Clearly with our current water-based focus and existing facilities at Heron it would be relatively simple to broaden our offerings to include sports such as adaptive paddle boarding, kayaking or sub-aqua. There are also non-water sports and leisure options that require little infrastructure and would be relatively simple to deliver, Yoga, Tai Chi, Wheel Chair skills etc. (for a few more ideas; https://www.disabledsportsusa.org/sports/adaptive-sports/)
But with planning, effort and a small amount of investment, the site at Heron could also offer a far broader range of non-water based sports for example off road biking, archery, air rifling, or climbing. If we set our sights higher and looked at a longer term plan we could target additional facilities at Heron; a dedicated adaptive gym facility, adaptive tennis courts etc.
As an Association we could develop an amazing adaptive multi-sport, centre that remains faithful to the original objectives and retains water skiing and wakeboarding as a core and key component of its offering, but becomes something much more significant with broader appeal and the ability to change many more lives and benefit a far wider audience!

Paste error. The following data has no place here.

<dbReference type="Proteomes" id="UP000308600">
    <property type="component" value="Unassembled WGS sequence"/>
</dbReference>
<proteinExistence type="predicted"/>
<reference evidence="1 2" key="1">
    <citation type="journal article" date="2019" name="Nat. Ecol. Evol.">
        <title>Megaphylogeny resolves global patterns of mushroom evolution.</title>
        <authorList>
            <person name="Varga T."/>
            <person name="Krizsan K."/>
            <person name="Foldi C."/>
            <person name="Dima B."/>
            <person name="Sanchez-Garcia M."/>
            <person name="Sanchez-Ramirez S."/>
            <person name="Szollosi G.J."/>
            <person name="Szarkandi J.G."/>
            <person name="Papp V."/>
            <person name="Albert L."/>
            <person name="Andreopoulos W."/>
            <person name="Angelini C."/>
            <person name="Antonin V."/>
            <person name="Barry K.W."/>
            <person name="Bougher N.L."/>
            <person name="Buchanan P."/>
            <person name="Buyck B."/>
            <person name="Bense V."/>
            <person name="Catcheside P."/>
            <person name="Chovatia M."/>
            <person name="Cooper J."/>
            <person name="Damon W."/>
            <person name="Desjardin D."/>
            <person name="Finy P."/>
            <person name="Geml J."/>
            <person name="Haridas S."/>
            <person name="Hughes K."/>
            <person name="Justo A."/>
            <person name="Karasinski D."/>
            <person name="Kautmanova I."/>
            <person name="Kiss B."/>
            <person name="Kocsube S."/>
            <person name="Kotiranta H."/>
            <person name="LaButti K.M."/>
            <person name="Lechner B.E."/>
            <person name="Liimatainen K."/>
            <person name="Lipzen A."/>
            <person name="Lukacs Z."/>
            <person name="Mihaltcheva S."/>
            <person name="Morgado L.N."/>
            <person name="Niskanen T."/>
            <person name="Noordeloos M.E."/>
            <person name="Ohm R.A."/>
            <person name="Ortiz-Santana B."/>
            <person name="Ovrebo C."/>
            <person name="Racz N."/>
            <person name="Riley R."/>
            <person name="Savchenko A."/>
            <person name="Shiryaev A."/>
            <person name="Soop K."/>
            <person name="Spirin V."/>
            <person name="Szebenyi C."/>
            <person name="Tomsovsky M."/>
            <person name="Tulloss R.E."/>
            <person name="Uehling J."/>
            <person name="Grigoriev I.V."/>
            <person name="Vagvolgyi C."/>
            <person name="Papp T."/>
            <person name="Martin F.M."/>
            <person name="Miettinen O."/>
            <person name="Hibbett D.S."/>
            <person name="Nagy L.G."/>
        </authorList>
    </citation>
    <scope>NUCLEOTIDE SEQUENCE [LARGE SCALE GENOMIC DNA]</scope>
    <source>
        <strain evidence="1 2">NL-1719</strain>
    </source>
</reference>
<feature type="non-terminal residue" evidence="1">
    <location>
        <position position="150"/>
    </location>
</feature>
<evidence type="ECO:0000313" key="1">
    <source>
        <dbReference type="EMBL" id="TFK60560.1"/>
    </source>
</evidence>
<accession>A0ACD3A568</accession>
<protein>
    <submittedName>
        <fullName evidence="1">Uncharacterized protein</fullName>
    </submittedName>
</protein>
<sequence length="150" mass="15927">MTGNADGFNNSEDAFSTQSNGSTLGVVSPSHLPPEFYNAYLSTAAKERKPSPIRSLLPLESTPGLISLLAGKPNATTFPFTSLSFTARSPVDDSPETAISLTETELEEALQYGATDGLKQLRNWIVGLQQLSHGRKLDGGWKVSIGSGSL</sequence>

Obviously much of this thinking is about developing the Heron facility and these changes would potentially alter the nature of the Association and its regional structure. For example would the regions want to extend their remit to a broader multi-sports offering? I can see enormous benefit in having the regions engaged in this potential future; extending the South West’s offering from skiing at Ellingham to include paddle boarding in Poole harbour and or mountain biking in the new forest, or Yorkshire and Central adding hand cycling to their courses at Car Mill dam. However we should also recognise that the challenges faced by us as a national association, may not be reflected at a local level and the regions may wish to continue to focus on delivering water skiing and wakeboarding in their current format. If so, I think the regions should be able to determine their own future and potentially form independent charities.